By Emily Clark
During the Great War, heroes could be found on the battlefields and in the trenches across Europe, fighting to protect freedom in one of the deadliest conflicts in human history. Not all of the heroes were soldiers, however. Some came armed with antiseptic solutions and wound dressings rather than machine guns and gas masks. These were the brave men and women serving in the U.S. Army Medical Corps and administering to the injured as war raged on around them. One of the most heroic – and youngest – was a 28-year-old nurse from Hartford: Ruth Hovey.
A Commitment to Serve
After graduating from the nursing school at Presbyterian Hospital in New York City in 1914, Hovey, the youngest of three children of a well-to-do family, was working at Hartford Hospital when the United States entered World War I. With courage and a devotion to her country’s cause, she enlisted in May of 1917 to serve in France, finding herself stationed with the British Expeditionary Force in the small village of Étretat. It was there, in March of 1918, that she survived the German offensive and, together with other medical personnel, worked around the clock at their base hospital to care for convoys carrying upwards of 1,000 wounded men.
Hovey’s greatest challenge – and the one that earned her the Croix de Guerre (Cross of War) – came several months later. One night, while based at a French hospital at Bussy-le-Château not far from the front lines, Hovey went to bed with her gas mask and tin hat within reach, only to be awakened by shells flying overhead, signaling the start of the Second Battle of the Marne. As Germans commenced their bombing of the area, doctors and nurses scrambled to find shelter, taking along medical supplies and protective equipment – and their patients.
“Everybody Stuck to Their Posts”
Amid the chaos and destruction, Hovey remained composed, huddled closely with friends and patients. This young nurse relied on the expertise she gained from her months near the Western Front, skillfully treating the injured who flooded the busy operating room throughout the night. Exhausting any supplies that they had with them, Hovey put her own life at risk by removing her protective helmet and using it to pour ether to calm her patients.
“We operated all night under shell fire until about 5 A.M. when the shells began to drop into the hospital,” Hovey wrote in a letter to her mother later that month. “A shell whizzed by and took a piece off the room over our heads. Our sleeping quarters and two of the wards and the men’s huts were wrecked. Two patients were killed in bed and others wounded, and through it all mother, everybody stuck to their posts and nobody lost their heads for a moment.”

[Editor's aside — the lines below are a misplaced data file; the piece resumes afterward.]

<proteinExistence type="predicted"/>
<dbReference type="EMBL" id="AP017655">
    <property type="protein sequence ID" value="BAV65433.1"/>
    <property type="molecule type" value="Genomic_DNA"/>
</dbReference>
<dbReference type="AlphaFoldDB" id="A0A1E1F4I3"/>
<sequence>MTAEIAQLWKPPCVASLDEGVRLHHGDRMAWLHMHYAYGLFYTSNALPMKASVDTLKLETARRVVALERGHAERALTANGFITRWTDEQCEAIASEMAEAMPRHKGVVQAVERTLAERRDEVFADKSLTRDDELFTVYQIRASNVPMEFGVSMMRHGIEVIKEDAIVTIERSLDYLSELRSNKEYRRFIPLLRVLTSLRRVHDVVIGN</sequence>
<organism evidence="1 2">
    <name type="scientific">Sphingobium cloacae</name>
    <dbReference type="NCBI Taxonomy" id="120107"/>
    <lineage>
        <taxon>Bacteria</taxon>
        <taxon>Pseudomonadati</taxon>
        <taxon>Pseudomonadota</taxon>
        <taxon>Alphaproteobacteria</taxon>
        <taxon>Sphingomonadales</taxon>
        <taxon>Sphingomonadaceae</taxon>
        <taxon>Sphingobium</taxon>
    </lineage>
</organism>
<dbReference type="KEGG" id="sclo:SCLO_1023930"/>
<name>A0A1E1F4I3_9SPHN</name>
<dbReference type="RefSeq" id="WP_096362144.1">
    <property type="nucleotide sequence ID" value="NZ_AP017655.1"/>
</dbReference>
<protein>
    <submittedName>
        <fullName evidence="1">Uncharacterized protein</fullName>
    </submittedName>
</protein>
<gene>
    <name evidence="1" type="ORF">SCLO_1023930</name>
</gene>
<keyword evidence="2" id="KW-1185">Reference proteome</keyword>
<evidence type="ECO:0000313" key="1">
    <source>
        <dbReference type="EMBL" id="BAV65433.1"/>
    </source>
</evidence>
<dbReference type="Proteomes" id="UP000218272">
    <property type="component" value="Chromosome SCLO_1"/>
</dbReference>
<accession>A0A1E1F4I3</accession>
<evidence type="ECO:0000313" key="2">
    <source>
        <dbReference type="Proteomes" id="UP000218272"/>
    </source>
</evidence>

The following morning, Hovey and her peers relocated to a mobile hospital with the American Expeditionary Force, and for the next three days and nights, they ministered without pause to the injured and dying, “mechanically like machines while the rush lasted,” she said.
“If I had time to think,” Hovey penned, “the sight of our boys shot to pieces and dying on all sides before anything could be done for them, would simple have broken my heart, but we simply had not time to think.”
Though the war was nearing its end when Hovey and others endured this battle in July of 1918, her unit continued to move toward the fighting and she continued to thrive in her care for the sick, even as she herself contracted pneumonia during the Meuse-Argonne offensive later that fall. After returning home to Hartford, in the summer of 1919, Hovey married 1st Lieutenant Benjamin R. Allison, a doctor whom she met on her original transport to Europe two years prior. Soon after, Hovey received notice that she, along with several other nurses, was being recognized for her heroism in France with the honor of the Croix de Guerre and a bronze star.
Hovey’s story of a Connecticut heroine is one mirrored by the thousands of other nurses who served courageously in the U.S. Army between 1917 and 1919, many in American attachments of British and French units. Armed with skill, mettle, and grit known only to a few, they persevered through overwhelming odds, devoted to one of the noblest and selfless causes: saving human lives.
Emily Clark is a freelance writer and an English and Journalism teacher at Amity Regional High School in Woodbridge.